MacBook Pro hinges could dynamically angle keyboard for more comfortable typing

Posted:
in Future Apple Hardware
The MacBook Pro may become more ergonomically friendly in the future, with Apple researching the addition of a hinge mechanism that raises the angle of the keyboard and the height of the display to create a more comfortable typing position.

Apple's MacBook Pro currently doesn't have a raising hinge mechanism.
Apple's MacBook Pro currently doesn't have a raising hinge mechanism.


Ergonomics is a major thing for computer users to consider, with long periods spent typing and using a mouse potentially resulting in ailments such as repetitive strain injury, and other aches. This has resulted in the creation of entire industries, where vendors try to sell accessories that aim to make computing healthier, by reducing the strain on the human body.

For products like a MacBook Air or MacBook Pro, there's only a limited number of things you can currently do to make it more ergonomic to use. Aside from angling the entire notebook to create a better typing position, there's always the option of attaching an external keyboard and mouse, and to effectively use it similar to a desktop Mac.

These solutions aren't as useful when on the move, as they would typically require bringing along extra hardware and accessories.

In a patent granted to Apple on Tuesday titled "Linkage assembly for a portable electronic device," Apple outlines a number of ways that it can make a MacBook more ergonomically friendly to users, without requiring external aids. In short, Apple thinks users could benefit from raising the rear part of the MacBook up to create a steeper writing angle.

The hinge mechanism could raise the entire top surface of the MacBook up to a better typing angle.
The hinge mechanism could raise the entire top surface of the MacBook up to a better typing angle.


Rather than creating a kickstand underneath, Apple goes down a more engineered route that involves keeping the main base of the MacBook on the surface that it is resting on. Instead, the top surface of the MacBook can instead raise up.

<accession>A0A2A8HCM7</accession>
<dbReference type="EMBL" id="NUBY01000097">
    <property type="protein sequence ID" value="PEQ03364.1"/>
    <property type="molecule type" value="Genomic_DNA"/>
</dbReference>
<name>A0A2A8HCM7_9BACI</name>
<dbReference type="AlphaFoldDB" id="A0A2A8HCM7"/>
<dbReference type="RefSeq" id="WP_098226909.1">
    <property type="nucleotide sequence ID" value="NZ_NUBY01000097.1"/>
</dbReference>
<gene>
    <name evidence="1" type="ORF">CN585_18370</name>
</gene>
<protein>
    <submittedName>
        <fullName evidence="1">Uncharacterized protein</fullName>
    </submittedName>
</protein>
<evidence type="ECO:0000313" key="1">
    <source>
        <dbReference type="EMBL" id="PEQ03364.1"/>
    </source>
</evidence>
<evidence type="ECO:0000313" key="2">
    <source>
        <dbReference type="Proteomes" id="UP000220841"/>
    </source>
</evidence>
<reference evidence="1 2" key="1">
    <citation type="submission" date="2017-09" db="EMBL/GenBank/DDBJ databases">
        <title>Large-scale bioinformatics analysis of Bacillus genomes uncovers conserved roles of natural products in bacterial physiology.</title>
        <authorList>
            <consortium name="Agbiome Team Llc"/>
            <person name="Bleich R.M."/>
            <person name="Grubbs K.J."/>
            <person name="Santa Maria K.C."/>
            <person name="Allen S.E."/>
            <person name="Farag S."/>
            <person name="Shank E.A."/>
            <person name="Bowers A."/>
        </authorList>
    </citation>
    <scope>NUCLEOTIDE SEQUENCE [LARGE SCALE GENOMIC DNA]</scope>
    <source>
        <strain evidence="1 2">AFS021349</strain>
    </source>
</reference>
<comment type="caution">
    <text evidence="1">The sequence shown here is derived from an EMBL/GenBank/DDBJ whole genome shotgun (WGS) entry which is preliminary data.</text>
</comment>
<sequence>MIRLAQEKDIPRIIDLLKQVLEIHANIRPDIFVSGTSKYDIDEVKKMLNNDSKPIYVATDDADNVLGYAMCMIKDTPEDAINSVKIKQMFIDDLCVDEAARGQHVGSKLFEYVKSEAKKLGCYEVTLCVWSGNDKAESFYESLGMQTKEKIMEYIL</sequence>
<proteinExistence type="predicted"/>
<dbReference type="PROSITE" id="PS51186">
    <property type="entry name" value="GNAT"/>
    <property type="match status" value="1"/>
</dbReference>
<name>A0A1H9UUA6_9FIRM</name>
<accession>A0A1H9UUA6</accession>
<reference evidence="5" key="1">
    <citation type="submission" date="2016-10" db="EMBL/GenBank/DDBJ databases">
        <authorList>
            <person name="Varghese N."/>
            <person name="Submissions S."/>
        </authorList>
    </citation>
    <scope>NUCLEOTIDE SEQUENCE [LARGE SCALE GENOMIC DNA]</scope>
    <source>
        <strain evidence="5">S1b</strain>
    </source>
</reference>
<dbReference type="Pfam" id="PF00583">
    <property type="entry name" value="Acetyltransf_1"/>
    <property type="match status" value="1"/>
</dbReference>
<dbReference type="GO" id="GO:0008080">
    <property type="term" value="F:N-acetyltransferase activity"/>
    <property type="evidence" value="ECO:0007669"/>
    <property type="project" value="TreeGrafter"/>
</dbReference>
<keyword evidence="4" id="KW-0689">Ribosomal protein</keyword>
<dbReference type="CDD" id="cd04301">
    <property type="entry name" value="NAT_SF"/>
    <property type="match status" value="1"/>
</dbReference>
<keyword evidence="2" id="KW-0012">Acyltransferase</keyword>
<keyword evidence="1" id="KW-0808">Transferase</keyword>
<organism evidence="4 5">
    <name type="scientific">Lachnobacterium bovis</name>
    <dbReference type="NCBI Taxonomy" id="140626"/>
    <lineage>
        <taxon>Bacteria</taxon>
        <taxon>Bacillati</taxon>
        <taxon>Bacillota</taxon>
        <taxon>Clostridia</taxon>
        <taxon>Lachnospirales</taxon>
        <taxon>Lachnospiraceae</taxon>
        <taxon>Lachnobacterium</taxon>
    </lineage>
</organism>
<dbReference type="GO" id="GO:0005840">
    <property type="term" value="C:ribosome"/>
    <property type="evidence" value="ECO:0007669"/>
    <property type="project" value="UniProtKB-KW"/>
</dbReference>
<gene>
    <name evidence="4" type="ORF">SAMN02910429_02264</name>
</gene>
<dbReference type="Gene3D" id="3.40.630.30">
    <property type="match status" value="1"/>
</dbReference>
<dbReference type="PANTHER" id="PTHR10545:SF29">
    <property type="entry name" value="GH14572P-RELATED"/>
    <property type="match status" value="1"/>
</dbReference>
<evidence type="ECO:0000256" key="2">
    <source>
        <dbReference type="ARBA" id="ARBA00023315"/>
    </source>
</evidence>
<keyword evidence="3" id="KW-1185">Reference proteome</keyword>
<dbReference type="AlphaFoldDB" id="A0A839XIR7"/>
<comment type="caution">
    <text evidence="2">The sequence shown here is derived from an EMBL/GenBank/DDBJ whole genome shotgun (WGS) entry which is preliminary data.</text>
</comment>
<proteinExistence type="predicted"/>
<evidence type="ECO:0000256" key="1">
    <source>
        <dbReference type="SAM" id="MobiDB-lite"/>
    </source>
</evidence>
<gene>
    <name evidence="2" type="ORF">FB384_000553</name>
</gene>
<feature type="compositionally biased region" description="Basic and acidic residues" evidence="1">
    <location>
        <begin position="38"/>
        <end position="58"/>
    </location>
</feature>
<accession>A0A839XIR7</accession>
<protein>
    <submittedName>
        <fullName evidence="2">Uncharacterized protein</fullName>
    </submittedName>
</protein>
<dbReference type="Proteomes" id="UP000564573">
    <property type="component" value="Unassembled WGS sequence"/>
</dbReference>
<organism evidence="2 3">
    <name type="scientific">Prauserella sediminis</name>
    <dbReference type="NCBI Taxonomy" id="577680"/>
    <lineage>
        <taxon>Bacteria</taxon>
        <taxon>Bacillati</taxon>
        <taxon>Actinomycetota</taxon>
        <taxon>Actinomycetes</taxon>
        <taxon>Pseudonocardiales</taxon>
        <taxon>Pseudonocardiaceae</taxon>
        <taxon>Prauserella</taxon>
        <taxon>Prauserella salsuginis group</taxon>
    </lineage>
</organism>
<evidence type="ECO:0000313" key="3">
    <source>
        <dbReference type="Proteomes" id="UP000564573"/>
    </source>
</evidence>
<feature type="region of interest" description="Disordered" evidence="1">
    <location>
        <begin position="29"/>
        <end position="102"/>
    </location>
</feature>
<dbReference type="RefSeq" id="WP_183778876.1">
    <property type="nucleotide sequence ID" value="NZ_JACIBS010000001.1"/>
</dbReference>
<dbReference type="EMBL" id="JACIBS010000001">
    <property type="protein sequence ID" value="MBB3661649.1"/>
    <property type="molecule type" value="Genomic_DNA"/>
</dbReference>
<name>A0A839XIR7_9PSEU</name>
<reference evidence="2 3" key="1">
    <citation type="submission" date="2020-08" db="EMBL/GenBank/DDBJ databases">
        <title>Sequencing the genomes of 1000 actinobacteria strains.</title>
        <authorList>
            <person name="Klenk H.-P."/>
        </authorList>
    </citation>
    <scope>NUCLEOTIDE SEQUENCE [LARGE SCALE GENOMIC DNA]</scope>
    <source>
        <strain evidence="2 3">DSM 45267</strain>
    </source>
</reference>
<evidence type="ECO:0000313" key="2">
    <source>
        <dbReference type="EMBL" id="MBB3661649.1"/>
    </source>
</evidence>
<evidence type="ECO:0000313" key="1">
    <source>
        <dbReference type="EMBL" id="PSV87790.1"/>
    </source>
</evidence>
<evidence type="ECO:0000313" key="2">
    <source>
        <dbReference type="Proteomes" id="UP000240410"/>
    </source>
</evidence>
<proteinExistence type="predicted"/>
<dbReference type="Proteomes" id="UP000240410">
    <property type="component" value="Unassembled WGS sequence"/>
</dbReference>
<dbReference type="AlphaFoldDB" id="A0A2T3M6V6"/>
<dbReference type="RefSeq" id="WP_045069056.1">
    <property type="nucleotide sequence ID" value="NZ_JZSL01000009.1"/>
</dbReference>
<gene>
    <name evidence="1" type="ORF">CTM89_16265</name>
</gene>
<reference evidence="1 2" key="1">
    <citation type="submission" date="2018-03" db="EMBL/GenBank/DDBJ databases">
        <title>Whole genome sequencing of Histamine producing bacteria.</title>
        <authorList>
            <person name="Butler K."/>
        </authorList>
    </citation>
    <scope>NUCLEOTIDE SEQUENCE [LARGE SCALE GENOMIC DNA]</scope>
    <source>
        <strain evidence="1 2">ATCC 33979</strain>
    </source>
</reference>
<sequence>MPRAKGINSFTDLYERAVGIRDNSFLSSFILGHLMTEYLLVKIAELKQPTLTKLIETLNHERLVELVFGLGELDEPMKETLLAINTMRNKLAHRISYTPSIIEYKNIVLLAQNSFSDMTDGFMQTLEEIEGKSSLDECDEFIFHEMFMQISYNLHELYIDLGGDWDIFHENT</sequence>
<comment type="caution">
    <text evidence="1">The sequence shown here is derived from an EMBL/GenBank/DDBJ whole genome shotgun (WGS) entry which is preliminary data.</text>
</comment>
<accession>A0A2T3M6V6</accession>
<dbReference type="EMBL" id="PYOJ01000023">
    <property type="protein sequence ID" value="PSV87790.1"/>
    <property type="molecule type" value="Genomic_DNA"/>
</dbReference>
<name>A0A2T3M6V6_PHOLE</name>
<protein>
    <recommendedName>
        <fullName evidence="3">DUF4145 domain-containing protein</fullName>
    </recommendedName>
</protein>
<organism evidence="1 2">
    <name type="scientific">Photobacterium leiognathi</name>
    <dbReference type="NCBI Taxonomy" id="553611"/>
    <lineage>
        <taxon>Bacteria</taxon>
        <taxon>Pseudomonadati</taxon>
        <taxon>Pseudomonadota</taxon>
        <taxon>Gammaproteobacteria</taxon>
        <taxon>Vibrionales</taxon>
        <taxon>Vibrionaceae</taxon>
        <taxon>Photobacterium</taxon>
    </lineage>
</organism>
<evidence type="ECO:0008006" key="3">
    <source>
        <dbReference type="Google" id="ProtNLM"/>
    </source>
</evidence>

Two general forms are suggested for this maneuver, with the basic one being raising the back section so that the entire top surface is angled towards the user, including the trackpad section. An alternative is for just the keyboard element to raise up at the rear, angling the keyboard while keeping the trackpad flat.

In all scenarios, Apple envisions the display to raise up along with the keyboard, so it is always in view by the user. The bottom of the display will always meet the top of the keyboard, regardless of how it is raised.

Another version could raise the keyboard and display, while keeping the trackpad flat.
Another version could raise the keyboard and display, while keeping the trackpad flat.


The patent also suggests various linkage assemblies to allow the sections to rise up as the MacBook is opened up. The linkages would still enable the display to change angle to the user's preference, and in some cases will build in stopping points to prevent the display from going too far back.

As well as helping the typing angle, the hinge mechanism's raising of part of the top assembly also provides an opportunity to increase airflow to internal components. The underside of the keyboard could include vents and fan exhausts, hidden from view from the user, with hot air being deflected back and away by the keyboard.